7 Clerk Street Edinburgh Edinburgh EH8 9JH
Architect: WE Trent, JW Jordan Listing: A-Listed (upgraded from B in 2012) No of Seats: Unknown
Status: Under Restoration Opened: 1930 Closed: 2003
Other information: Opened 25.8.30 by Gaumont. Arch. WE Trent, JW Jerdan. s. 2,058. Modernised, 1960. s. 1784. Renamed, 6.4.64. Tripled, 3.4.82. Screens 4 (front stalls) and 5 (stage) opened, 12.89. Cl. 9.03.
The New Victoria opened on 25th August 1930. It was designed for the Gaumont company by the architects WE Trent & JW Jordan, with seating for 2,058. (Trent’s only other cinema north of the border, also for Gaumont, is in Alloa).
The small foyer led to a long, curving stalls lounge. The auditorium was in classical Greek style, with figurines in niches lining the walls. A curving collonade ran round the rear of the balcony, and several private boxes lined the rear of the stalls. The original proscenium was flanked by 6 full-height pillars on each side. Full stage and dressing room facilities were provided.
CinemaScope was installed in 1954, and the proscenium was widened and brought forward and the pillars hidden by curtains in 1958 to allow ‘South Pacific’ to be shown in 70mm. The auditorium was also modernised, and lights were fitted to the ceiling to create the effect of a sitting out under a starry sky in 1960. The seating was also reduced to around 1,784. In April 1964, the building was renamed the Odeon.
In 1974, the building was B-listed as, in the words of Historic Scotland, “An outstanding example of the work of the most famous British cinema specialists.”
The stage was made deeper in 1978, and the building was often used for live music shows such as The Clash.
In 1982, the auditorium was subdivided, with two new cinemas created in the original rear stalls area. The original balcony became Screen 1. Due to the listed status of the building, this was done in a reversible manner, with the original decoration retained. In 1989, two more screens were created – one on the stage and front stalls area; the other above this in space above the stage. A replica of part of the original proscenium was created for Screen 1, directly in front of the original, which remained hidden but intact.
In 2003, Odeon sold the building (along with the Odeon Renfield Street in Glasgow) to a property developer. The cinema closed on 30th August 2003, with many of the staff transferring to the new miniplex Odeon that was opened on the site of the old ABC Lothian Road. At the time of closure, there were 5 screens, seating: 1: 639 (original circle), 2: 292 (left rear stalls), 3: 201 (right rear stalls), 4: 261 (stage and front stalls), 5: 107 (above 4 on stage).
In August 2004 the building was temporarily used as a Edinburgh Festival Fringe venue called Pod Deco – each of the screens was a separate stage used for comedy and drama. Temporary seating was used, and in Screen 1, a new lighting rig was suspended from the ceiling. Curtains hid the lack of screen.
Especially nice was the re-opening of the cafe area as a bar, and being able to sit out on the balcony on a summer evening having a drink. The Pod people had expressed an interest in running the building as an all-year round venue, although nothing came of this.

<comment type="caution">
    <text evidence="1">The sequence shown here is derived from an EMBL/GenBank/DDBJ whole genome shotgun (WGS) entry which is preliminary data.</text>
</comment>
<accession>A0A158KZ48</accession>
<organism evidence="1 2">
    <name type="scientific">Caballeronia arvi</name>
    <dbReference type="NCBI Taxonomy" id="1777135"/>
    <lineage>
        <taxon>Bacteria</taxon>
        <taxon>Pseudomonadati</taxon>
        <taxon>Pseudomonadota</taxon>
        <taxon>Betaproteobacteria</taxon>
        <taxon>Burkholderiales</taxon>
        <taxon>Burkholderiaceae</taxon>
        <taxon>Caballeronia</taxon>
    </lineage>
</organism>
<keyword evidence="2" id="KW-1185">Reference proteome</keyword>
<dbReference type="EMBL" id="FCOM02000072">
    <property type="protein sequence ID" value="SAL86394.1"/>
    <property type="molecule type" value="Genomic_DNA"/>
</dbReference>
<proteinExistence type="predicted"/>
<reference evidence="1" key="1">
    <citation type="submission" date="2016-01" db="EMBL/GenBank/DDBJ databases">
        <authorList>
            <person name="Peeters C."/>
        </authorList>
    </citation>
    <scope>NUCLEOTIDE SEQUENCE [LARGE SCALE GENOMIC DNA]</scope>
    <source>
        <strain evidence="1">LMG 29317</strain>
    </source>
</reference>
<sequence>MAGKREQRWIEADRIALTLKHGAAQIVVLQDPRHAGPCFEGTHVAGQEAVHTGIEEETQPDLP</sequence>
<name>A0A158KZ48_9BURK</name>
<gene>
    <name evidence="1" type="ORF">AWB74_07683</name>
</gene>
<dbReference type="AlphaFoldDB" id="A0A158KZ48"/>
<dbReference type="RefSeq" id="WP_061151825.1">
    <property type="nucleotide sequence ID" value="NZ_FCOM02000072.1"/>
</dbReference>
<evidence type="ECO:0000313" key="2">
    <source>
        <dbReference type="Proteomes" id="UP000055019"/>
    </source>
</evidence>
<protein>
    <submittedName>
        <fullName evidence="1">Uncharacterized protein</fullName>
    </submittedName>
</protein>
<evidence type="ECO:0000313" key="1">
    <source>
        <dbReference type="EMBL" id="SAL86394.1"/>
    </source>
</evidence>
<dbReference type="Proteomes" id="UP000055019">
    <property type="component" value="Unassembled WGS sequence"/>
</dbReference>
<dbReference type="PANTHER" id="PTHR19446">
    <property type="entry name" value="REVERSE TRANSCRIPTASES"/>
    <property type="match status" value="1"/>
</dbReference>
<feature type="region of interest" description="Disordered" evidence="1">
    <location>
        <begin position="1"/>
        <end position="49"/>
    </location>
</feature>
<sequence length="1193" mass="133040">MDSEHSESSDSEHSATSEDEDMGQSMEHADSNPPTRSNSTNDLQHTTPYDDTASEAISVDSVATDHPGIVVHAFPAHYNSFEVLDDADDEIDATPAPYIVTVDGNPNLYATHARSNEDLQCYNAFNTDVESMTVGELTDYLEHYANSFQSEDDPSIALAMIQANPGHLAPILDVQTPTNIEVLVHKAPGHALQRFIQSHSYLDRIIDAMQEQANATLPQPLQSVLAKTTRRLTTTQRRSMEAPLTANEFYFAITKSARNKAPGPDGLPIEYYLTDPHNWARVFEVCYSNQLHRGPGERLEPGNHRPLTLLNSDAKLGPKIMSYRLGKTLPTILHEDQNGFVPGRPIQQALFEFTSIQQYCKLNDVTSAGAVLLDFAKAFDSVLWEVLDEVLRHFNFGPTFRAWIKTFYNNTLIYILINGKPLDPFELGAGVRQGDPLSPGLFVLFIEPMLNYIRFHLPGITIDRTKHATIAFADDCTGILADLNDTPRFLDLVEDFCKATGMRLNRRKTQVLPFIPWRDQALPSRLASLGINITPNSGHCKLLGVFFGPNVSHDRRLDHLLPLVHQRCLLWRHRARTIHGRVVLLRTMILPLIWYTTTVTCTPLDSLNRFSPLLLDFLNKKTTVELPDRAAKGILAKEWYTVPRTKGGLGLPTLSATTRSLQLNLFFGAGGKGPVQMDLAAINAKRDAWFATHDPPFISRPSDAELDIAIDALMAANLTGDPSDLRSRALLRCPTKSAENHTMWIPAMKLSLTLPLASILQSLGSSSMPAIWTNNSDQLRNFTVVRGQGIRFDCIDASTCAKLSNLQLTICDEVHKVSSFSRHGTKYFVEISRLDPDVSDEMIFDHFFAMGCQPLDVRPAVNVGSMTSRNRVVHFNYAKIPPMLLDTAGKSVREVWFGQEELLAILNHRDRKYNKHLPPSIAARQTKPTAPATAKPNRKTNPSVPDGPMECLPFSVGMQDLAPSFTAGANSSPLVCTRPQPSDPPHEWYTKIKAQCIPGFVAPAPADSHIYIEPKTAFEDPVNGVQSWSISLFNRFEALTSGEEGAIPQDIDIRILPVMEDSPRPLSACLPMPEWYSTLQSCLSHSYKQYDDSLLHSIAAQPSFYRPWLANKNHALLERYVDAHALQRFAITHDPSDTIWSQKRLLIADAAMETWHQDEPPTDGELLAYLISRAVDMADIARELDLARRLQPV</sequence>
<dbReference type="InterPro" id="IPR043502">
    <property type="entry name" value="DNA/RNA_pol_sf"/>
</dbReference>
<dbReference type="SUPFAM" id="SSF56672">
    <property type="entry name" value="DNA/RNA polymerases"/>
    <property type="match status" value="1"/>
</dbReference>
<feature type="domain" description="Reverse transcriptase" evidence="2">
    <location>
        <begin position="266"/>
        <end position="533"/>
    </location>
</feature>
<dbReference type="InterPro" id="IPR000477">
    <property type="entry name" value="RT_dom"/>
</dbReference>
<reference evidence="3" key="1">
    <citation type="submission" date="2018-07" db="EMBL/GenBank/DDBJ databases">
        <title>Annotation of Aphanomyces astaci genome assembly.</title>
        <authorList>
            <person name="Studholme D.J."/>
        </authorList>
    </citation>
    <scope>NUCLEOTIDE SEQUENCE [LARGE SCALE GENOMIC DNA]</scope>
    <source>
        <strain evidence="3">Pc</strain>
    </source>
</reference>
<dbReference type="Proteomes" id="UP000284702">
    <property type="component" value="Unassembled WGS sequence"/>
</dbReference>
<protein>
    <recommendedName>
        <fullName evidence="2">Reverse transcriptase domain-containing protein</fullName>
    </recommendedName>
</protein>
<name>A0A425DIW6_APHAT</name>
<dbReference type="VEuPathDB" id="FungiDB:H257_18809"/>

In February 2005, plans were lodged with Edinburgh City Council to demolish the auditorium entirely, and build student flats on the site. Only the facade would be retained under this scheme, although it too would be modified by the addition of an extra glass floor above the current roof-level. This scheme was thankfully eventually withdrawn. It is understood that some other parties may have expressed interest in utilising the building for other uses, and the ultimate fate of the building is far from certain at present.
In August 2005, the building was once again used as a fringe venue, called C Electric, and the main Screen 1 was being used to show classic films, projected from 35mm film, for the duration of the Festival.
(Many thanks to Iain Stewart of Duddingston House Properties and the very nice people at C Venues for allowing us access to record the interior.)
Images courtesy of Frank Watson / Scottish Cinema Organ Trust
External Link: this website on the Odeon Edinburgh features more interior photos, as well as a newspaper report of the opening of the cinema in 1930.
Technical details (courtesy George Will & Geoff Ruderham):
Cinema 1 (35mm & 70mm) From 1956 onwards Philips DP70’s. (35/70mm Projectors)
At closure; Cinemeccanica Victoria 9 with Christie table (Non Rewind system) also
Sound before closure Dolby Digital, Dolby S.R., Dolby Stereo & DTS.
Cinema 2, (35mm only) Cinemeccanica Victoria 5 with Christie table (Non Rewind system) Sound Dolby S.R
A unique “interlock” system was installed between 2&3 so they could share one print at busy times.
Cinema 3, (35mm only) Cinemeccanica Victoria 5 with Christie Non Rewind system Sound Dolby S.R
Cinema 4, (35mm only) Cinemeccanica Victoria 5 with Christie Non Rewind system Sound Dolby Stereo
Cinema 5, (35mm only) Cinemeccanica Victoria 5 with Christie Non Rewind system Sound Dolby Stereo